Simple games are a dangerous bet, in that they can make for the best games if done well, but if made too simple, they just come off as boring. Today we’re taking a look at the efforts of a new Swiss developer by the name of games2be, which just launched a game called Spoing on Facebook.
A simple, physics-oriented puzzle-platforming game, Spoing utilizes a very quaint art style coupled with zen-like sounds, to create an euphonic experience reminiscent of very old Facebook titles such as Chain RXN. Unfortunately, its presentation tends to fall apart in terms of its user interface housing.
The idea behind Spoing is to move a ball from Point A to Point B in the least amount of time possible, by using simple sling shots (for lack of a better term) to launch the ball upwards towards the goal.
As one would expect, an ill-aimed shot will result in missing the next platform, and the ball will explode should it touch any part of the level. This is, obviously, where the challenge comes into play, as each successive level’s terrain becomes increasingly difficult to navigate. What makes this even more challenging is that users must complete the level in a minimum amount of time in order to progress to the next one.
Beyond the minimum time, there are also faster milestones the user can reach in order to earn themselves more experience. This is important, as user level acts as the gating mechanism for unlocking newer sets of levels, up to 50. However, in addition to level, users must also utilize “Points” to purchase these level packs as well.
Points are earned in conjunction with the noted time milestones associated with each stage. A completion within the minimum time earns one point, while the medium and fast times earn two and three points respectively. This also appears to be where a social mechanic comes into play.
Beyond basic leaderboard features and wall postings, Spoing also incorporates the points of friends into the player’s total points earned. This is, however, a double edged sword, as it appears to penalize the player should friends not wish to play.
Earning three points on each level will help in progression, but that alone doesn’t appear to be enough. There’s also the slight issue of the game being extremely difficult. In order to compensate for the raw difficulty, Spoing also has floating green dots and musical notes that can be collected between platforms. These stop the timer for a few seconds, with the notes stopping it for slightly longer, and the green dots being usable as a resource in later levels.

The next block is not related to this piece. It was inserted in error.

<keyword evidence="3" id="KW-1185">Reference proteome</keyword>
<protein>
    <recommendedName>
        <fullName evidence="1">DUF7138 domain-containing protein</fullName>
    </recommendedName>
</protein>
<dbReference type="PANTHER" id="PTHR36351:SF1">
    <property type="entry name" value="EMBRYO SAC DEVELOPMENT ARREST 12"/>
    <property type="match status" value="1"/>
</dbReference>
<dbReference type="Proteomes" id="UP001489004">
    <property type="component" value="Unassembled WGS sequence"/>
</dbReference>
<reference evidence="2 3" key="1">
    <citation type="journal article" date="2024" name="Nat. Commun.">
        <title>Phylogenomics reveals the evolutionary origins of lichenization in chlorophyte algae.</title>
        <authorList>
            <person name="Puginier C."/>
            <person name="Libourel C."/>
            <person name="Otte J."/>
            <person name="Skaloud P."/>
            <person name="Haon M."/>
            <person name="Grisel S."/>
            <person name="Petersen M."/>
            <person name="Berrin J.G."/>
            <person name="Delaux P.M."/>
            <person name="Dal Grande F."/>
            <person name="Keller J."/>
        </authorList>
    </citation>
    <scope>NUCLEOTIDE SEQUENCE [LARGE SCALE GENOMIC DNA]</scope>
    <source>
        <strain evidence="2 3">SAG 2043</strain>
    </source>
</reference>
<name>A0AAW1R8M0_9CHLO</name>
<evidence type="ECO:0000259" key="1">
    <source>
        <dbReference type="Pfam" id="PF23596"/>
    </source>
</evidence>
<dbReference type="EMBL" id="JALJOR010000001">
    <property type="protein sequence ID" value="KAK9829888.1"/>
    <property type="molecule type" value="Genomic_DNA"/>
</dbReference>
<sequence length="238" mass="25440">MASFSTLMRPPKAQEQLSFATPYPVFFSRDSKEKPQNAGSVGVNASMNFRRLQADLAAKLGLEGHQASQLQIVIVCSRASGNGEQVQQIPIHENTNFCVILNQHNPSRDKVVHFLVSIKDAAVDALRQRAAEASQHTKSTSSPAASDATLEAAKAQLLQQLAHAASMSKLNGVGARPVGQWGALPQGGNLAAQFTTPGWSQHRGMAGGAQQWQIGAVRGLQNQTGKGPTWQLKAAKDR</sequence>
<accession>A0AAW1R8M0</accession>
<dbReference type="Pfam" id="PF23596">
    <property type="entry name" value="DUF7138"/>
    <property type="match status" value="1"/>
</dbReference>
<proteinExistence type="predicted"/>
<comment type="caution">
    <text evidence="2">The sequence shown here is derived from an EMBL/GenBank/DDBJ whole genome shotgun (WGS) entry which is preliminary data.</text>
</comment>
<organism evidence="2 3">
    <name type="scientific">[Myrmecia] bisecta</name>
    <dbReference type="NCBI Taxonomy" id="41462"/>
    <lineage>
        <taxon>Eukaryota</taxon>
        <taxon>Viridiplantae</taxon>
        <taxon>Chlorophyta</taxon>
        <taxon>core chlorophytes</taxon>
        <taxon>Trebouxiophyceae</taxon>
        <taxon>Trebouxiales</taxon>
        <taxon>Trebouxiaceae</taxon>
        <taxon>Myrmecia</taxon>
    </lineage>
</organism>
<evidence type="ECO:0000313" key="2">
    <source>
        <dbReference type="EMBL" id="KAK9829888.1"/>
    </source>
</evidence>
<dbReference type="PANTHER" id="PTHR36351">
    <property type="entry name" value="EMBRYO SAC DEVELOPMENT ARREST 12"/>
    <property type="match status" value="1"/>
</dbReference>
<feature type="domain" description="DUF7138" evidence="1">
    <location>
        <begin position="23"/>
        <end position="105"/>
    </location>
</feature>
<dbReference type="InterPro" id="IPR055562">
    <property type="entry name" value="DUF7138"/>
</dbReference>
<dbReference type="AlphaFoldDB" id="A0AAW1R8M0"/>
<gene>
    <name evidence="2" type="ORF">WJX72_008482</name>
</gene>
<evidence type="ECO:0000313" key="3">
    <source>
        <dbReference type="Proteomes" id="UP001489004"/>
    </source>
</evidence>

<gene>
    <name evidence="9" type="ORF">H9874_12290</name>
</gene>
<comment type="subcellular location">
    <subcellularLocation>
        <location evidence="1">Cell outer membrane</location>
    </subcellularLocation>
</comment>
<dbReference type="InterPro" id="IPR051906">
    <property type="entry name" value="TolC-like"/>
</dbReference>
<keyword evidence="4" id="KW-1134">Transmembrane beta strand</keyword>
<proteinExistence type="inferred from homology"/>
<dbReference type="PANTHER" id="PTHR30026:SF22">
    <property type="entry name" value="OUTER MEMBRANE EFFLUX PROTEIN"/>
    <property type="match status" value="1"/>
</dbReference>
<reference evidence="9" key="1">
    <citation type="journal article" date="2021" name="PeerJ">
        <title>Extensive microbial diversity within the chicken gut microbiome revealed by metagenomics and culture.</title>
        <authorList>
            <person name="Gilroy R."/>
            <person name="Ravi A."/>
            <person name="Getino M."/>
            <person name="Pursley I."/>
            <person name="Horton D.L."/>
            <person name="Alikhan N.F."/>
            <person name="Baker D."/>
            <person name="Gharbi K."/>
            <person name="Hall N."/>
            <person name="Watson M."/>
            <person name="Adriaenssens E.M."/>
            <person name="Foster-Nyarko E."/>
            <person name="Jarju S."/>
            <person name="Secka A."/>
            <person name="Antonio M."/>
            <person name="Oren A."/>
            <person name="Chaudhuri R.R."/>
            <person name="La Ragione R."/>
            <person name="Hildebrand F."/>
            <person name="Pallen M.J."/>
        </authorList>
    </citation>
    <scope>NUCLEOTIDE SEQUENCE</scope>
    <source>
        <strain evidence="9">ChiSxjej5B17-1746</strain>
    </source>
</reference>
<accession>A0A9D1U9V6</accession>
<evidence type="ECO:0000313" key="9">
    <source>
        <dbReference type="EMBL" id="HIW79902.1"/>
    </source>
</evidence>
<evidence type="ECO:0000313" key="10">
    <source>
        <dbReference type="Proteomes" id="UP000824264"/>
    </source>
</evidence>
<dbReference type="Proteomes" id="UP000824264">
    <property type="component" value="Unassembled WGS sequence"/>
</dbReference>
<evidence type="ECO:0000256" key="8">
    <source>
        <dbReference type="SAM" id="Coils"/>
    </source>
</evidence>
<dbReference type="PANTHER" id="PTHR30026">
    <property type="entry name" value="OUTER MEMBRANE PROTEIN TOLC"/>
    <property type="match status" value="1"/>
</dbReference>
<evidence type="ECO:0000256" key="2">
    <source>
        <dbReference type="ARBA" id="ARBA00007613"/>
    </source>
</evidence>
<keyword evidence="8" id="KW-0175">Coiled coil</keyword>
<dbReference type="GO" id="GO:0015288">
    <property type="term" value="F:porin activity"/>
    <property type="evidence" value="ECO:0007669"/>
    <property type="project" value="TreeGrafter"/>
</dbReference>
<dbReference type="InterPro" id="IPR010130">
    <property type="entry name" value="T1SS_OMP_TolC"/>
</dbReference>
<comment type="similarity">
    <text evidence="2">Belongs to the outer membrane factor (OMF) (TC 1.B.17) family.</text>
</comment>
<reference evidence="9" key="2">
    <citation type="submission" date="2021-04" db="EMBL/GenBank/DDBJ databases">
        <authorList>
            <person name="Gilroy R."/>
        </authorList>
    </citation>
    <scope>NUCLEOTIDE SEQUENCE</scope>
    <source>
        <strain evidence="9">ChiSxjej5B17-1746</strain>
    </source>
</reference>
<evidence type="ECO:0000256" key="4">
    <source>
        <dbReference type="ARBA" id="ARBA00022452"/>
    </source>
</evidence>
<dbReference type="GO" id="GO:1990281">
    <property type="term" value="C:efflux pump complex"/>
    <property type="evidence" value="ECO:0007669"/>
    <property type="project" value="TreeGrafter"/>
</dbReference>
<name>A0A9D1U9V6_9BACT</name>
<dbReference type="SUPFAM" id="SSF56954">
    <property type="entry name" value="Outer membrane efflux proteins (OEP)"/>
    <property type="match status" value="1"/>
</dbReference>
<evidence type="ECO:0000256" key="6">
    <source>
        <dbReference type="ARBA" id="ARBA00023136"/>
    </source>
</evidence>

In many puzzles, these dots can be used to create platforms of one’s own. Early on, there is no necessity to do this, but as the challenges become harder, with more difficult jumps, further platforms, and moving platforms, using the dots becomes an absolute requirement.
It’s also quite prudent to make platforms when possible, because the game’s play limiting mechanic is based on lives. Every day, users only get a few balls, and it takes an extended period of time to regenerate them. Of course, that means that if players are cautious, they can play forever, but if they’re looking to progress and earn maximum points, the speed requirement leads to many, many deaths.
The highlight to Spoing, however, is not so much its play, but its in-game presentation. Everything is done in a moody, silhouetted style that actually looks fantastic. In addition to this, every movement, dot pickup, and note pickup comes with a nice musical tone. It’s not a music game, but the sounds create a very simple, yet soothing, feel to the app. Unfortunately, this whole feel loses a lot of its praise with the games UI housing.
Spoing is intended to come to the iPhone, so the game itself is vertically oriented within Facebook. Sadly, to fill up the more horizontal orientation of Facebook apps, it is put side by side with the leaderboards and housed within this pale blue box. Considering the look and feel of the game itself, this overly simplistic and plain UI housing takes away considerably from a visual that could otherwise be deemed artistic. The in-game mood desperately needs to be transcribed onto the leaderboards and the rest of the Facebook UI. Additionally, there’s an odd tutorial character that looks like Gizmo from the Gremlins, which also just doesn’t seem to fit.
Despite some of our qualms about presentation, Spoing is actually a pretty cool app. It’s very relaxing and pretty creative as well. Are there other games out there like it? Possibly, but none that we’ve seen yet. It does feel a bit more suited for the iPhone as simple, score-based, social games like this rarely do tremendously well on Facebook. Nevertheless, for a first app from a new developer, Spoing certainly makes for a good start.